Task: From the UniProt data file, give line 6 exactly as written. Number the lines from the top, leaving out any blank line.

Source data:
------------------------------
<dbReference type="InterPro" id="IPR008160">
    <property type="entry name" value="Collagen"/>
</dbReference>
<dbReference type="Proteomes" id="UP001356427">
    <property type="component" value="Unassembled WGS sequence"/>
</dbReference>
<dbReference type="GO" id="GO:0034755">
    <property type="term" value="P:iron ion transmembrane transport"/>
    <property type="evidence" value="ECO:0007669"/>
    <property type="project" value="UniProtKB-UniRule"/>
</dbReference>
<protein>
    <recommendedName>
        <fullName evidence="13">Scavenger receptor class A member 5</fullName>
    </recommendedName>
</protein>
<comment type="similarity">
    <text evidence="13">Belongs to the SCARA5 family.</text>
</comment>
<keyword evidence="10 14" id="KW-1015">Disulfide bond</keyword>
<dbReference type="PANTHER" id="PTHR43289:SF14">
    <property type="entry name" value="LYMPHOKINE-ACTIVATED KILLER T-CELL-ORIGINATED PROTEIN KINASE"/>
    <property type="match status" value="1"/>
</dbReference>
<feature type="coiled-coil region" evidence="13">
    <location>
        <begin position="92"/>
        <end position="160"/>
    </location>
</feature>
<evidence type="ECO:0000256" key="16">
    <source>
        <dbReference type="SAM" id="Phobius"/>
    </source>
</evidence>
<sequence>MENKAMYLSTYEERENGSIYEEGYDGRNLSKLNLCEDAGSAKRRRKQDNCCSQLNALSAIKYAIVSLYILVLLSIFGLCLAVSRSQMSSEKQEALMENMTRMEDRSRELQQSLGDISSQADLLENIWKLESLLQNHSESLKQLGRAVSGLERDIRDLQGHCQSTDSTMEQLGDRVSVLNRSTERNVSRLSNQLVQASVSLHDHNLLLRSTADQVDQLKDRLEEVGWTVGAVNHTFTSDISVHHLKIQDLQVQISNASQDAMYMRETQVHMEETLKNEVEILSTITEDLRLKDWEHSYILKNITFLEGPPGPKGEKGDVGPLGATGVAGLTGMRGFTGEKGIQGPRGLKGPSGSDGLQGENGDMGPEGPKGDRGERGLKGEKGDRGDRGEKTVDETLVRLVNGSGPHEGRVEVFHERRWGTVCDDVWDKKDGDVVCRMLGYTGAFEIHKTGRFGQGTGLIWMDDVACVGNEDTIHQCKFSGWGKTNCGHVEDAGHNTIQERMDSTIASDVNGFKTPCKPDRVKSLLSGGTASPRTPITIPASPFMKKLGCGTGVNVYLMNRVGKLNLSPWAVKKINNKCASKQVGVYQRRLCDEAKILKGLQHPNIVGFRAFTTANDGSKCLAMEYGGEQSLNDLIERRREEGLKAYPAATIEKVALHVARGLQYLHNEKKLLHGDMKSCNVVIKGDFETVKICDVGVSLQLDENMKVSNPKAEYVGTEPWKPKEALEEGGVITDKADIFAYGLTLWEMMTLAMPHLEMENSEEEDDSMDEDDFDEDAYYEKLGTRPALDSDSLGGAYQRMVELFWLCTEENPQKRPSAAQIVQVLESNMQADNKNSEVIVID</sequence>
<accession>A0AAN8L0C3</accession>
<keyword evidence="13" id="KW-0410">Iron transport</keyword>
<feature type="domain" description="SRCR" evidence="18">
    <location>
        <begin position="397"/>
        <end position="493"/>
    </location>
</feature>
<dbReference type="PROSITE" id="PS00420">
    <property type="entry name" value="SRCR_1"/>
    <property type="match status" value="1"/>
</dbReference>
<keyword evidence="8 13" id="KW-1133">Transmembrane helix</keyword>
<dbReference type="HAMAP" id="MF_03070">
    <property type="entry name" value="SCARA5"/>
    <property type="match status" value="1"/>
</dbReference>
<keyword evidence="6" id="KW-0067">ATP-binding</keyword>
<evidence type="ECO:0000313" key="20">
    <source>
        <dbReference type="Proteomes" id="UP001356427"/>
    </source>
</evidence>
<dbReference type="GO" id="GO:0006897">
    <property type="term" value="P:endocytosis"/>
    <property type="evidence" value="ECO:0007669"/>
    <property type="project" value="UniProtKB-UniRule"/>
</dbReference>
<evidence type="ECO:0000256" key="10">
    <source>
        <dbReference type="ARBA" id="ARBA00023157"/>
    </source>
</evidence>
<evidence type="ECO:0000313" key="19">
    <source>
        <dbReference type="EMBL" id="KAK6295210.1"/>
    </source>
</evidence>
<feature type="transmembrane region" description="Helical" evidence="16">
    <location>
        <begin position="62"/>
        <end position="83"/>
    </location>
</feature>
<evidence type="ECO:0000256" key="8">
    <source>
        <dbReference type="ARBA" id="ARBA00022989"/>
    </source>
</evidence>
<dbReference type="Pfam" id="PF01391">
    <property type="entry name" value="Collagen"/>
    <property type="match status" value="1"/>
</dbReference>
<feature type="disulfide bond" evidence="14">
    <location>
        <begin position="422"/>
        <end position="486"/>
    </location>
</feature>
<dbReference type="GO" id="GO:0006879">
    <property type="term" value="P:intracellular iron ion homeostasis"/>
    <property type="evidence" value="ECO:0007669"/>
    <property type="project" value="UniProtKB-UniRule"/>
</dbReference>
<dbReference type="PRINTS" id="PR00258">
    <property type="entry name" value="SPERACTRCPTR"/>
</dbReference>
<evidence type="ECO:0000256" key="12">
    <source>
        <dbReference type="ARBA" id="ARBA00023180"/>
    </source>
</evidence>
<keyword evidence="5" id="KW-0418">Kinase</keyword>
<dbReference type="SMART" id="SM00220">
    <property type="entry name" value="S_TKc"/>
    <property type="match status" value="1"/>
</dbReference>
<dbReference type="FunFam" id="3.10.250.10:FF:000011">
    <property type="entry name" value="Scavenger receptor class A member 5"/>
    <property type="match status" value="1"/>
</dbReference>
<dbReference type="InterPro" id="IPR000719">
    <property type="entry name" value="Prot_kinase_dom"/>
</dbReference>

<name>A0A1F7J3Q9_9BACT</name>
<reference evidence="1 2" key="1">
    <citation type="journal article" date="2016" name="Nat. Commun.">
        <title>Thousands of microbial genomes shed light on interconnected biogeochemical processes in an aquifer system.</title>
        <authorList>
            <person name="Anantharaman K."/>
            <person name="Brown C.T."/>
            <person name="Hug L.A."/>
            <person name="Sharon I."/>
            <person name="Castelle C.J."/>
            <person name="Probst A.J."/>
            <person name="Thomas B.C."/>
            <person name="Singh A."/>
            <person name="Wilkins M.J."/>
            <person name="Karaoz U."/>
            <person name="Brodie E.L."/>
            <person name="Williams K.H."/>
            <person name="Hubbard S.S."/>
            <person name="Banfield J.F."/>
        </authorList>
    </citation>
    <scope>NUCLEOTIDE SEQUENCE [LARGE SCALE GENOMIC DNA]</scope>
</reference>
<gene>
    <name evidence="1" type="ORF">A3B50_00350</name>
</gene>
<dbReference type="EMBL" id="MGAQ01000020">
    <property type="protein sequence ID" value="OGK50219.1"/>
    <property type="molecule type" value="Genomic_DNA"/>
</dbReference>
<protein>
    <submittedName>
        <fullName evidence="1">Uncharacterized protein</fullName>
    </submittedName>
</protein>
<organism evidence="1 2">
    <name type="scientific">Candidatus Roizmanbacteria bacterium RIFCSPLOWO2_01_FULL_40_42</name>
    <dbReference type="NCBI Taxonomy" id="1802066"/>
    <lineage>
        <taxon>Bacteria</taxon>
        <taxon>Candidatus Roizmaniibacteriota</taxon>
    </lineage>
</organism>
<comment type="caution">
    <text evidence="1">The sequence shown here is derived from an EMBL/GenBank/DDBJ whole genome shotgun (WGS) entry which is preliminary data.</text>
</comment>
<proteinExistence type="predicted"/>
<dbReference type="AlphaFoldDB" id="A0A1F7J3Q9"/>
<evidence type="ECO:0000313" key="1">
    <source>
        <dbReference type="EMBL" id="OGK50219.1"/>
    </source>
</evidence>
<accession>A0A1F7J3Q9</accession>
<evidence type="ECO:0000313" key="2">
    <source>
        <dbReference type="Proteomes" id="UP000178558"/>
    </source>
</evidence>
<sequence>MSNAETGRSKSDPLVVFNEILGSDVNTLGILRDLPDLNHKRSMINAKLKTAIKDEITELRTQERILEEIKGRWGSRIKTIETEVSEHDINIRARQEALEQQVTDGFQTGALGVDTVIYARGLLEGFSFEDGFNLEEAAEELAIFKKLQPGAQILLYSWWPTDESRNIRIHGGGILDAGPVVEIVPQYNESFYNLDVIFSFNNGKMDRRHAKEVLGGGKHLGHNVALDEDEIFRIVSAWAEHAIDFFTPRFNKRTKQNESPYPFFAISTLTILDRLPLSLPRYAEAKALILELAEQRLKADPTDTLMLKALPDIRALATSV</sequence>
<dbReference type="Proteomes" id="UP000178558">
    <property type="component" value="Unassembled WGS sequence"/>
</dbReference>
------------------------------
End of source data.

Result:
</dbReference>